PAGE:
The European Synchrotron Radiation Facility in Grenoble is home to one of the world's most advanced particle accelerators, whose pulsing X-ray beams are used by researchers to photograph and study life's tiniest components: atoms, molecules and proteins.
Using the special X-ray camera, researchers can depict the position of atoms in a molecule and obtain a three-dimensional image of something that is smaller than a billionth of a metre. Researchers at the Department of Chemistry at the University of Gothenburg and at Chalmers University of Technology have now used this advanced technology to photograph the dynamics of life's most fundamental system: photosynthesis.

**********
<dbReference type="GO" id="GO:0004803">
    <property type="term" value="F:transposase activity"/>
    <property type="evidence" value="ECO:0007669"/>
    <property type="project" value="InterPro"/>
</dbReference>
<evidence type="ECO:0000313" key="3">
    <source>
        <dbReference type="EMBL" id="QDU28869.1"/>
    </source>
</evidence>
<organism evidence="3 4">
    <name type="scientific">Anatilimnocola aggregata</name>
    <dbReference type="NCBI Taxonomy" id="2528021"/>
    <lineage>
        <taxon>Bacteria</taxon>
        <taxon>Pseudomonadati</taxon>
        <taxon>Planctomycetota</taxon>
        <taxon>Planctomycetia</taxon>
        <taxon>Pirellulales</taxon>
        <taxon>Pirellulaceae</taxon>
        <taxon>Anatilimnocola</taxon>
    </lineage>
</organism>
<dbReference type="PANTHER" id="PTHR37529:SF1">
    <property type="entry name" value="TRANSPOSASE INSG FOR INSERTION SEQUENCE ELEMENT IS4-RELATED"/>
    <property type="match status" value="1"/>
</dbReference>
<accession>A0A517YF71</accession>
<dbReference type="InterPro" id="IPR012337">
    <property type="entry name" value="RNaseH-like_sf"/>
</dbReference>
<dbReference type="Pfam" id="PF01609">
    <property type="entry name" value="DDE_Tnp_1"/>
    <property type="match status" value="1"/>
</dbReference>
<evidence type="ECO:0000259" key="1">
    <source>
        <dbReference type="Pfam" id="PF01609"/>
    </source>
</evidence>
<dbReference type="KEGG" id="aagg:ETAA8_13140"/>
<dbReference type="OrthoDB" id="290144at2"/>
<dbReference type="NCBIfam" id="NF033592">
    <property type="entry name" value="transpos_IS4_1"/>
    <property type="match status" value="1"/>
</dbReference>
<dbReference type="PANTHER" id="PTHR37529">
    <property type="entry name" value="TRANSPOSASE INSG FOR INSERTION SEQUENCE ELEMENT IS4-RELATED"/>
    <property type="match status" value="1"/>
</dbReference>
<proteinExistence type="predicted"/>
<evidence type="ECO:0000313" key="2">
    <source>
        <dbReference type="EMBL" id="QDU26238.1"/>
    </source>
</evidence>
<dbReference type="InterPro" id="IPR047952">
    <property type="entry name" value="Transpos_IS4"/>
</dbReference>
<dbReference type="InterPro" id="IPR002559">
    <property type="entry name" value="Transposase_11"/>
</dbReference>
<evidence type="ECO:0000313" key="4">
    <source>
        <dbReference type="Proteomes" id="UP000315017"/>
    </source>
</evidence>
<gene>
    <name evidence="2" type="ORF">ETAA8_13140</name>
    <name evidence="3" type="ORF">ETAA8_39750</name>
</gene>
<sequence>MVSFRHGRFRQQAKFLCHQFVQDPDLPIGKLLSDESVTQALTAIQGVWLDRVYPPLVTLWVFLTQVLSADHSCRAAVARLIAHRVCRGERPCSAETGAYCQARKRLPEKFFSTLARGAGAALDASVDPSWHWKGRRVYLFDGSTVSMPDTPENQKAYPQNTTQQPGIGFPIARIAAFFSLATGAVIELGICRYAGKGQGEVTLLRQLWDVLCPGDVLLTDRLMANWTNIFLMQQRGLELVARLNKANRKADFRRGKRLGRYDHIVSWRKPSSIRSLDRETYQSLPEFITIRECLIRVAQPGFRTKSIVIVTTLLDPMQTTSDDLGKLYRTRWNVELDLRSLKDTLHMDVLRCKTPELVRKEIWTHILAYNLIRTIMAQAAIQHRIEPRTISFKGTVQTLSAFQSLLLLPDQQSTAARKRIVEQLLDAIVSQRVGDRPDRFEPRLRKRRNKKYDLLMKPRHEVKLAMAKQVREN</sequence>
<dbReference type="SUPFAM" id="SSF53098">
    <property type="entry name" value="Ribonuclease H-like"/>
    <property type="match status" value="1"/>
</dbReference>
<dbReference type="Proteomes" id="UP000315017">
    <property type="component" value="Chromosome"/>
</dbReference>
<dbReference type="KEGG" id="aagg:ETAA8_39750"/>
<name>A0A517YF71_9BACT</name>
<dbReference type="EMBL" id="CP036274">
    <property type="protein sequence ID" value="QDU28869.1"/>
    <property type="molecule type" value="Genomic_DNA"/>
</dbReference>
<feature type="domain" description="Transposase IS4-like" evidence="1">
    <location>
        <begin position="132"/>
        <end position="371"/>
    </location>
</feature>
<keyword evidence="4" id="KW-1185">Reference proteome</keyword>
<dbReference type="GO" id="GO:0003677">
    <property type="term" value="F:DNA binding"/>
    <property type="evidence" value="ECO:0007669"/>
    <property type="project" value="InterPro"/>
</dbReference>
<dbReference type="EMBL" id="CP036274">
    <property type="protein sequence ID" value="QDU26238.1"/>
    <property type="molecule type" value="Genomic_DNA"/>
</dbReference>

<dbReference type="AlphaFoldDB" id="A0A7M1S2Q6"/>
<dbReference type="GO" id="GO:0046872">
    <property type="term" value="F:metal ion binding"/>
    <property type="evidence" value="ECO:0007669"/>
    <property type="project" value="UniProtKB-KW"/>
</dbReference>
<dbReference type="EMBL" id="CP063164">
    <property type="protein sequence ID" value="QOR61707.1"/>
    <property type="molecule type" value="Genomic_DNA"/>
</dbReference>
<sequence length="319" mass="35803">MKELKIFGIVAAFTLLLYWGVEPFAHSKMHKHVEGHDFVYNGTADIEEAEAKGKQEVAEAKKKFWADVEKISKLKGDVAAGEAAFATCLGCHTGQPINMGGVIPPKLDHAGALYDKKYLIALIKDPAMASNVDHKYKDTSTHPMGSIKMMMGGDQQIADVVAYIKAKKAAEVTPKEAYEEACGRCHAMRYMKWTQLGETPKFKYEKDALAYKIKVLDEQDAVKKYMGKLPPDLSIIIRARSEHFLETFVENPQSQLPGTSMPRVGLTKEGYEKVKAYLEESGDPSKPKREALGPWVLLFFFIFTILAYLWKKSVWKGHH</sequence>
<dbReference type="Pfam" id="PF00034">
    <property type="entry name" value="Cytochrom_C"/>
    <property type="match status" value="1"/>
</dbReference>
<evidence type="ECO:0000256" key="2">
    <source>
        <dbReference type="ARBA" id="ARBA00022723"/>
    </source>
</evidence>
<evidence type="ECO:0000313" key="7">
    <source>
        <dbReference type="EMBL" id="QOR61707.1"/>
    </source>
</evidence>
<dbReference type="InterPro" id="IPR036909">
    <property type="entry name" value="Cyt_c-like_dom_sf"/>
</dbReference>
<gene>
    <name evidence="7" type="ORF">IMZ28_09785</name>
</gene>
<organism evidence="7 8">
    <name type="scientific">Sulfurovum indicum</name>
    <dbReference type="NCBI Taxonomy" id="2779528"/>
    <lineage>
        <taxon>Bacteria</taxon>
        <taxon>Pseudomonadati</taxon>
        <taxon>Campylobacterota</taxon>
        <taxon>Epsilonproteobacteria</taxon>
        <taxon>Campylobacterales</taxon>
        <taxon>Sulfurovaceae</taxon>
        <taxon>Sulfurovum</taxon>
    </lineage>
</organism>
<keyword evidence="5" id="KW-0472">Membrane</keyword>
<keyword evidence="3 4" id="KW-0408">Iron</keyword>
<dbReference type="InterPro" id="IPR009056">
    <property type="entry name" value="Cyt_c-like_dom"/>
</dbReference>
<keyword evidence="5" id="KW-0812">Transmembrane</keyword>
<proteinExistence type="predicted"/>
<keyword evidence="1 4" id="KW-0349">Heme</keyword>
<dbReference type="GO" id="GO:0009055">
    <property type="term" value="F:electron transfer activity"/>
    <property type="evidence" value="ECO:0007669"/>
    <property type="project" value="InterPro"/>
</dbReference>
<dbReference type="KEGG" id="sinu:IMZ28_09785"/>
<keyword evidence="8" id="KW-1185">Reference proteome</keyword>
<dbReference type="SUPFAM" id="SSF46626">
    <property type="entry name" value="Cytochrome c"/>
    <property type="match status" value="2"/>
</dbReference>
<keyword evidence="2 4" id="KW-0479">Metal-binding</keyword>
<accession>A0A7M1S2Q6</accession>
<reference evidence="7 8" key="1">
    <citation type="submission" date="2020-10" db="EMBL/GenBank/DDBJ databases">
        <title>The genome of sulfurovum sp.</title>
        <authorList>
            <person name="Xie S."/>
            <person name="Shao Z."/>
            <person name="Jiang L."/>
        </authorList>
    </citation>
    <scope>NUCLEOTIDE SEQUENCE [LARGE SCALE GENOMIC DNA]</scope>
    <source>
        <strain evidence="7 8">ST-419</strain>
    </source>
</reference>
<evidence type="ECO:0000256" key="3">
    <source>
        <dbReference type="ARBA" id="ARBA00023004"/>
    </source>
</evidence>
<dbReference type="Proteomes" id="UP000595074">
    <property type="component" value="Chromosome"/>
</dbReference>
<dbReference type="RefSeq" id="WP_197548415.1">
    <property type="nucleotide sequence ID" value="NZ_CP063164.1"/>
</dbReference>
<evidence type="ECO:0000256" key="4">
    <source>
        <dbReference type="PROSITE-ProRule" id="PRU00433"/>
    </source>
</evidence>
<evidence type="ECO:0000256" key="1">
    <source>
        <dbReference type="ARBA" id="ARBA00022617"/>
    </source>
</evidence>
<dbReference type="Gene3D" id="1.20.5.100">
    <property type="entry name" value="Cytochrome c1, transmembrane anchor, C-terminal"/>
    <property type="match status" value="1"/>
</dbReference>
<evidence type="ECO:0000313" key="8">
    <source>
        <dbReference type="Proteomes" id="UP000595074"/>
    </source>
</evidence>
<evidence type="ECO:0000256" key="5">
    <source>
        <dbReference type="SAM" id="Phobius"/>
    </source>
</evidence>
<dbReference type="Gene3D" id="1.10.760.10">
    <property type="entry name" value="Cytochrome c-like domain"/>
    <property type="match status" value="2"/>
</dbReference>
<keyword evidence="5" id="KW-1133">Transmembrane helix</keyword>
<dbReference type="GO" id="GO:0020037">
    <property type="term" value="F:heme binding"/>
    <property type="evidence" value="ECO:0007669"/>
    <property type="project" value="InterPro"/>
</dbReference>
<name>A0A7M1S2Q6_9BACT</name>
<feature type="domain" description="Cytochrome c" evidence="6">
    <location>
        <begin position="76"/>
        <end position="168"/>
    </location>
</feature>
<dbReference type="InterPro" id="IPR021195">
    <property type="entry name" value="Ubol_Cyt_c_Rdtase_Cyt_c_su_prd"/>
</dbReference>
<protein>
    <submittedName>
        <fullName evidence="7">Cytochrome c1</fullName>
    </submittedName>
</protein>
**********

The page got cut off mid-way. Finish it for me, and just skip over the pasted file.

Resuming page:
The focus of the study was a protein which is central to the conversion of light to chemical energy during photosynthesis, and which process the Gothenburg researchers have been the first to (successfully photograph) (capture?). The X-ray image shows how the protein temporarily stores the light energy immediately before a chemical bond forms -- a movement that takes place on a scale of less than a nanometre.
The photograph is not only a fascinating snapshot of the very core of life, but could also be used in the solar panels of the future, where researchers hope to be able to imitate the sophisticated energy conversion of photosynthesis.